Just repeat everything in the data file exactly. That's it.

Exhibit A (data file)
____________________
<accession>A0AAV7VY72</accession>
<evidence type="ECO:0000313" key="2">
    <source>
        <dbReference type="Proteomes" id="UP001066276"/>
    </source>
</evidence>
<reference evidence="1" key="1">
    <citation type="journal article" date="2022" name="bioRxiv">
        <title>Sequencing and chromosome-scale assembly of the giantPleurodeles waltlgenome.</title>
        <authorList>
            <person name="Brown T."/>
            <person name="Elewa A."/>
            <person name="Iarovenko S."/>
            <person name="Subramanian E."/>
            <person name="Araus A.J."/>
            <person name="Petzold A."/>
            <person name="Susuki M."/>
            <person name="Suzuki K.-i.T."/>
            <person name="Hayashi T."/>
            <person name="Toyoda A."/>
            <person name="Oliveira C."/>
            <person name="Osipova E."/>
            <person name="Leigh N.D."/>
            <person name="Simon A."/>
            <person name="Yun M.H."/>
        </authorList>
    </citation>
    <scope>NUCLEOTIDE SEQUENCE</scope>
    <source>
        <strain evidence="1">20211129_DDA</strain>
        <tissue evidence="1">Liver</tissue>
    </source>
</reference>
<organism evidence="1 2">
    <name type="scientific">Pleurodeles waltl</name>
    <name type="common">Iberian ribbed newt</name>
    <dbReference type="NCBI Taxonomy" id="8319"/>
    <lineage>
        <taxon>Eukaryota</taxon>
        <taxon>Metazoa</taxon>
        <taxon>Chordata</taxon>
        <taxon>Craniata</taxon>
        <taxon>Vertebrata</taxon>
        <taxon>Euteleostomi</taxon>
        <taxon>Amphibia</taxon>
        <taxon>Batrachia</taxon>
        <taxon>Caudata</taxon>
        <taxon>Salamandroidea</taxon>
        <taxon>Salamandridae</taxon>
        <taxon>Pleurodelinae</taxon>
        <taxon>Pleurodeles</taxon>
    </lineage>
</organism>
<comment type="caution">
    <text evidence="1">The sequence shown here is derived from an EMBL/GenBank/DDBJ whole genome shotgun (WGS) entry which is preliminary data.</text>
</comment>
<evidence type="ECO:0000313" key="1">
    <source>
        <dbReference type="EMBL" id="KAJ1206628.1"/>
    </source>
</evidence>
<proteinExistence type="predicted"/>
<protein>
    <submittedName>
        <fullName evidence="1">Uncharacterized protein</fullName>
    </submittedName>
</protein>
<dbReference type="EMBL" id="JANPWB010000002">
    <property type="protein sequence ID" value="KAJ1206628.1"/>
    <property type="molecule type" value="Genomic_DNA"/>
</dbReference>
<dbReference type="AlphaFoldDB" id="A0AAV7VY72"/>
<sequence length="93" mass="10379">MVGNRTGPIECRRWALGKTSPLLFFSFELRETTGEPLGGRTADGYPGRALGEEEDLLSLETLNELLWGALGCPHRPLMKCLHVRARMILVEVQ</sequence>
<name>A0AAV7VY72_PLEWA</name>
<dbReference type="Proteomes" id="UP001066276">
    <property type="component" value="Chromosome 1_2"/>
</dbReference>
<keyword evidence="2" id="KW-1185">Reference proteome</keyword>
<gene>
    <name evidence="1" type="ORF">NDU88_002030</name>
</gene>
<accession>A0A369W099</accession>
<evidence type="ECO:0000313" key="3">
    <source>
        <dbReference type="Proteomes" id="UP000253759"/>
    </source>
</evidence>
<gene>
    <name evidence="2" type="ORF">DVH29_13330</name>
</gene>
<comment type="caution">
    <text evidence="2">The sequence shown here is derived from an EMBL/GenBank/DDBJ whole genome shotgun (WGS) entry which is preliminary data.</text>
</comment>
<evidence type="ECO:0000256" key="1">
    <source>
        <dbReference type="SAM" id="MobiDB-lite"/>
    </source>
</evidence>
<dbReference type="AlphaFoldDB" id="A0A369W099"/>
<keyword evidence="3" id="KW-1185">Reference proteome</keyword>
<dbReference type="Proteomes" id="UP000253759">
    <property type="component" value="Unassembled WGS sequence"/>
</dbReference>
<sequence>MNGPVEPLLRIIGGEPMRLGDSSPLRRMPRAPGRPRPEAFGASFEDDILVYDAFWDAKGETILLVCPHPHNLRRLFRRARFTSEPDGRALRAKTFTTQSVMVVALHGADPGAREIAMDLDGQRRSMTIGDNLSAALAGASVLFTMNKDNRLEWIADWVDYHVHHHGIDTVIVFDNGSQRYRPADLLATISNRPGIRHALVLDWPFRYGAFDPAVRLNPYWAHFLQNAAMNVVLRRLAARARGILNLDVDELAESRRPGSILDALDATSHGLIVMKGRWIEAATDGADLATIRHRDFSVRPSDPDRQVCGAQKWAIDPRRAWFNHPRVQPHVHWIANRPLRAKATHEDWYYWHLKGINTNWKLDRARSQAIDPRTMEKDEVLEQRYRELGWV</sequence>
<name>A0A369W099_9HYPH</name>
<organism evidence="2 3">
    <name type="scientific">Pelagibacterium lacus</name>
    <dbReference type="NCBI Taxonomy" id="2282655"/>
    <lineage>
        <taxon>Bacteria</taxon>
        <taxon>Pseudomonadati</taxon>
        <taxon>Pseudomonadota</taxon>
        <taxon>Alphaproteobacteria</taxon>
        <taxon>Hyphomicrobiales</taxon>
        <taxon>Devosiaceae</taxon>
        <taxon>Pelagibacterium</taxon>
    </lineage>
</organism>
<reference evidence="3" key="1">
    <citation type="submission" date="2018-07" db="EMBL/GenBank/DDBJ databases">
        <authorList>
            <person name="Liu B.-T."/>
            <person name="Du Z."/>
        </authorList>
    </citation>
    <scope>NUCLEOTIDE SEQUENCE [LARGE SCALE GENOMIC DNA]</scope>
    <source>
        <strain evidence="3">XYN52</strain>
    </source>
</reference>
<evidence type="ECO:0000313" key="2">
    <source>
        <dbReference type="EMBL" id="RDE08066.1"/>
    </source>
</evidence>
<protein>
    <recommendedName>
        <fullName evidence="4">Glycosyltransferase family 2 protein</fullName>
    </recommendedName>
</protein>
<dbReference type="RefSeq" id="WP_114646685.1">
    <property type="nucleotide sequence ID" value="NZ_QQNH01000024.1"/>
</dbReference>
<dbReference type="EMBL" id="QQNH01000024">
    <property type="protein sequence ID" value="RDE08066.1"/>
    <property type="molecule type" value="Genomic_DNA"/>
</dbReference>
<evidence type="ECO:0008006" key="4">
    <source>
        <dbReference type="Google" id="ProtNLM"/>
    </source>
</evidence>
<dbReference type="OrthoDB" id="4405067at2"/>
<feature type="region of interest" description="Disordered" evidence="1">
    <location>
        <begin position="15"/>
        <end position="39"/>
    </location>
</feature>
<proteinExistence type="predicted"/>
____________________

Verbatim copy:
<accession>A0AAV7VY72</accession>
<evidence type="ECO:0000313" key="2">
    <source>
        <dbReference type="Proteomes" id="UP001066276"/>
    </source>
</evidence>
<reference evidence="1" key="1">
    <citation type="journal article" date="2022" name="bioRxiv">
        <title>Sequencing and chromosome-scale assembly of the giantPleurodeles waltlgenome.</title>
        <authorList>
            <person name="Brown T."/>
            <person name="Elewa A."/>
            <person name="Iarovenko S."/>
            <person name="Subramanian E."/>
            <person name="Araus A.J."/>
            <person name="Petzold A."/>
            <person name="Susuki M."/>
            <person name="Suzuki K.-i.T."/>
            <person name="Hayashi T."/>
            <person name="Toyoda A."/>
            <person name="Oliveira C."/>
            <person name="Osipova E."/>
            <person name="Leigh N.D."/>
            <person name="Simon A."/>
            <person name="Yun M.H."/>
        </authorList>
    </citation>
    <scope>NUCLEOTIDE SEQUENCE</scope>
    <source>
        <strain evidence="1">20211129_DDA</strain>
        <tissue evidence="1">Liver</tissue>
    </source>
</reference>
<organism evidence="1 2">
    <name type="scientific">Pleurodeles waltl</name>
    <name type="common">Iberian ribbed newt</name>
    <dbReference type="NCBI Taxonomy" id="8319"/>
    <lineage>
        <taxon>Eukaryota</taxon>
        <taxon>Metazoa</taxon>
        <taxon>Chordata</taxon>
        <taxon>Craniata</taxon>
        <taxon>Vertebrata</taxon>
        <taxon>Euteleostomi</taxon>
        <taxon>Amphibia</taxon>
        <taxon>Batrachia</taxon>
        <taxon>Caudata</taxon>
        <taxon>Salamandroidea</taxon>
        <taxon>Salamandridae</taxon>
        <taxon>Pleurodelinae</taxon>
        <taxon>Pleurodeles</taxon>
    </lineage>
</organism>
<comment type="caution">
    <text evidence="1">The sequence shown here is derived from an EMBL/GenBank/DDBJ whole genome shotgun (WGS) entry which is preliminary data.</text>
</comment>
<evidence type="ECO:0000313" key="1">
    <source>
        <dbReference type="EMBL" id="KAJ1206628.1"/>
    </source>
</evidence>
<proteinExistence type="predicted"/>
<protein>
    <submittedName>
        <fullName evidence="1">Uncharacterized protein</fullName>
    </submittedName>
</protein>
<dbReference type="EMBL" id="JANPWB010000002">
    <property type="protein sequence ID" value="KAJ1206628.1"/>
    <property type="molecule type" value="Genomic_DNA"/>
</dbReference>
<dbReference type="AlphaFoldDB" id="A0AAV7VY72"/>
<sequence length="93" mass="10379">MVGNRTGPIECRRWALGKTSPLLFFSFELRETTGEPLGGRTADGYPGRALGEEEDLLSLETLNELLWGALGCPHRPLMKCLHVRARMILVEVQ</sequence>
<name>A0AAV7VY72_PLEWA</name>
<dbReference type="Proteomes" id="UP001066276">
    <property type="component" value="Chromosome 1_2"/>
</dbReference>
<keyword evidence="2" id="KW-1185">Reference proteome</keyword>
<gene>
    <name evidence="1" type="ORF">NDU88_002030</name>
</gene>
<accession>A0A369W099</accession>
<evidence type="ECO:0000313" key="3">
    <source>
        <dbReference type="Proteomes" id="UP000253759"/>
    </source>
</evidence>
<gene>
    <name evidence="2" type="ORF">DVH29_13330</name>
</gene>
<comment type="caution">
    <text evidence="2">The sequence shown here is derived from an EMBL/GenBank/DDBJ whole genome shotgun (WGS) entry which is preliminary data.</text>
</comment>
<evidence type="ECO:0000256" key="1">
    <source>
        <dbReference type="SAM" id="MobiDB-lite"/>
    </source>
</evidence>
<dbReference type="AlphaFoldDB" id="A0A369W099"/>
<keyword evidence="3" id="KW-1185">Reference proteome</keyword>
<dbReference type="Proteomes" id="UP000253759">
    <property type="component" value="Unassembled WGS sequence"/>
</dbReference>
<sequence>MNGPVEPLLRIIGGEPMRLGDSSPLRRMPRAPGRPRPEAFGASFEDDILVYDAFWDAKGETILLVCPHPHNLRRLFRRARFTSEPDGRALRAKTFTTQSVMVVALHGADPGAREIAMDLDGQRRSMTIGDNLSAALAGASVLFTMNKDNRLEWIADWVDYHVHHHGIDTVIVFDNGSQRYRPADLLATISNRPGIRHALVLDWPFRYGAFDPAVRLNPYWAHFLQNAAMNVVLRRLAARARGILNLDVDELAESRRPGSILDALDATSHGLIVMKGRWIEAATDGADLATIRHRDFSVRPSDPDRQVCGAQKWAIDPRRAWFNHPRVQPHVHWIANRPLRAKATHEDWYYWHLKGINTNWKLDRARSQAIDPRTMEKDEVLEQRYRELGWV</sequence>
<name>A0A369W099_9HYPH</name>
<organism evidence="2 3">
    <name type="scientific">Pelagibacterium lacus</name>
    <dbReference type="NCBI Taxonomy" id="2282655"/>
    <lineage>
        <taxon>Bacteria</taxon>
        <taxon>Pseudomonadati</taxon>
        <taxon>Pseudomonadota</taxon>
        <taxon>Alphaproteobacteria</taxon>
        <taxon>Hyphomicrobiales</taxon>
        <taxon>Devosiaceae</taxon>
        <taxon>Pelagibacterium</taxon>
    </lineage>
</organism>
<reference evidence="3" key="1">
    <citation type="submission" date="2018-07" db="EMBL/GenBank/DDBJ databases">
        <authorList>
            <person name="Liu B.-T."/>
            <person name="Du Z."/>
        </authorList>
    </citation>
    <scope>NUCLEOTIDE SEQUENCE [LARGE SCALE GENOMIC DNA]</scope>
    <source>
        <strain evidence="3">XYN52</strain>
    </source>
</reference>
<evidence type="ECO:0000313" key="2">
    <source>
        <dbReference type="EMBL" id="RDE08066.1"/>
    </source>
</evidence>
<protein>
    <recommendedName>
        <fullName evidence="4">Glycosyltransferase family 2 protein</fullName>
    </recommendedName>
</protein>
<dbReference type="RefSeq" id="WP_114646685.1">
    <property type="nucleotide sequence ID" value="NZ_QQNH01000024.1"/>
</dbReference>
<dbReference type="EMBL" id="QQNH01000024">
    <property type="protein sequence ID" value="RDE08066.1"/>
    <property type="molecule type" value="Genomic_DNA"/>
</dbReference>
<evidence type="ECO:0008006" key="4">
    <source>
        <dbReference type="Google" id="ProtNLM"/>
    </source>
</evidence>
<dbReference type="OrthoDB" id="4405067at2"/>
<feature type="region of interest" description="Disordered" evidence="1">
    <location>
        <begin position="15"/>
        <end position="39"/>
    </location>
</feature>
<proteinExistence type="predicted"/>